23 November 2005 | artemis_5
A Miniseries Like No Other
The broadcast of "War and Remembrance", based on Herman Wouk's novel, was a television event. Although recapturing the excitement of watching the miniseries can cost you around $180, it is well worth it. From its beautiful opening and closing score to its unforgettable images and people, "War and Remembrance" is like no other. Because it was an epic miniseries, which cost around $110 million to make, the television powers that be were able to film at various locations around the world and bring vastly different (yet interconnected) stories of the war to the small screen. In that sense, it is like several miniseries rolled into one.
"War and Remembrance" revolves around the lives of two families, the Henrys and the Jastrows. The connection between them is provided through the marriage of Byron Henry and Natalie Jastrow. The Henrys are a naval family: Victor "Pug" Henry serves both as a diplomat and as the commander of a destroyer at various times in the series, Byron Henry serves on a submarine in the Pacific, Warren Henry is a naval pilot married to the daughter of a Senator. Byron's wife, Natalie Jastrow is an American Jew in Europe trying to escape the Nazis along with her uncle, Aaron Jastrow, and her son with Byron, Louis Henry. Aaron Jastrow's cousin is a Jewish Polish soldier trying to survive Auschwitz. Those are just some of the characters whose stories captivate the audience. There are also the experiences of their spouses, lovers, and the relatives of their spouses and lovers.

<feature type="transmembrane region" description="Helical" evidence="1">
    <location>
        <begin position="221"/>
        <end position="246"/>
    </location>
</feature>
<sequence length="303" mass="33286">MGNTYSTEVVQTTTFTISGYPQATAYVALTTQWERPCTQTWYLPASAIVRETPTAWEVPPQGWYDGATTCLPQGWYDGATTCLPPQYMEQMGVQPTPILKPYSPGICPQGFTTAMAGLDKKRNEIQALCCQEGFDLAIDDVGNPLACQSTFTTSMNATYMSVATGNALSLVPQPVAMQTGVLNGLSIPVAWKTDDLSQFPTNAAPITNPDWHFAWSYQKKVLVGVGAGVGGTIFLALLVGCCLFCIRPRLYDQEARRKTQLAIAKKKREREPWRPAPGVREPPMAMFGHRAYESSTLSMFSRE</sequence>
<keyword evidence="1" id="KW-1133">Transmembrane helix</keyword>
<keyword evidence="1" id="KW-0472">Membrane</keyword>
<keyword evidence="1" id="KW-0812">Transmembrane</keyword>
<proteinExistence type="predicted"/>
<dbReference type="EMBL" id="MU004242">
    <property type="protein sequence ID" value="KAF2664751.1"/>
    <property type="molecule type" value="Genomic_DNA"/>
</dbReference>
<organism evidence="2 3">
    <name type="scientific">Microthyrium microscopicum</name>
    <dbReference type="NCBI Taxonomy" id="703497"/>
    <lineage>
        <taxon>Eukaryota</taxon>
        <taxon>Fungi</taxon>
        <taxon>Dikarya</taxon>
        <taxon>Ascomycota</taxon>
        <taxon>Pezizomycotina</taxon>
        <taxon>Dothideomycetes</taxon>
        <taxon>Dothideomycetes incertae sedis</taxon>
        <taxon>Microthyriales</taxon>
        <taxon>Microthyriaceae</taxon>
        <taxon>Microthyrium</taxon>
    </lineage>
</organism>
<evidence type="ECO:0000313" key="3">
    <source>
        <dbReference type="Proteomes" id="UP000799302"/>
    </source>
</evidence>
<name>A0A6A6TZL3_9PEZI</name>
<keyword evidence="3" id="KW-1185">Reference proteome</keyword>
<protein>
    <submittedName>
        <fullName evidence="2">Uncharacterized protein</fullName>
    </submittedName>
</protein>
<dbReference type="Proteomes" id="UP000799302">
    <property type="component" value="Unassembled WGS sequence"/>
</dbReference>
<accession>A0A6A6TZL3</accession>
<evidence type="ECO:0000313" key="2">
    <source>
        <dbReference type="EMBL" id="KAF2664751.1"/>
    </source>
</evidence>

The audience is also given a glimpse into the thinking of the Nazi leadership, with Steven Berkoff providing a chilling and brilliant portrayal of Adolf Hitler. Here was a look at the Holocaust and the events and decisions leading up to it that was unprecedented at the time that the series debuted in 1988.
It is unfortunate that I have not found many libraries that carry copies of this miniseries on either VHS or DVD, forcing many people to either buy it or miss out on experiencing it. I, for one, have chosen to buy it, and I do not regret it for a day. I also recommend reading the book.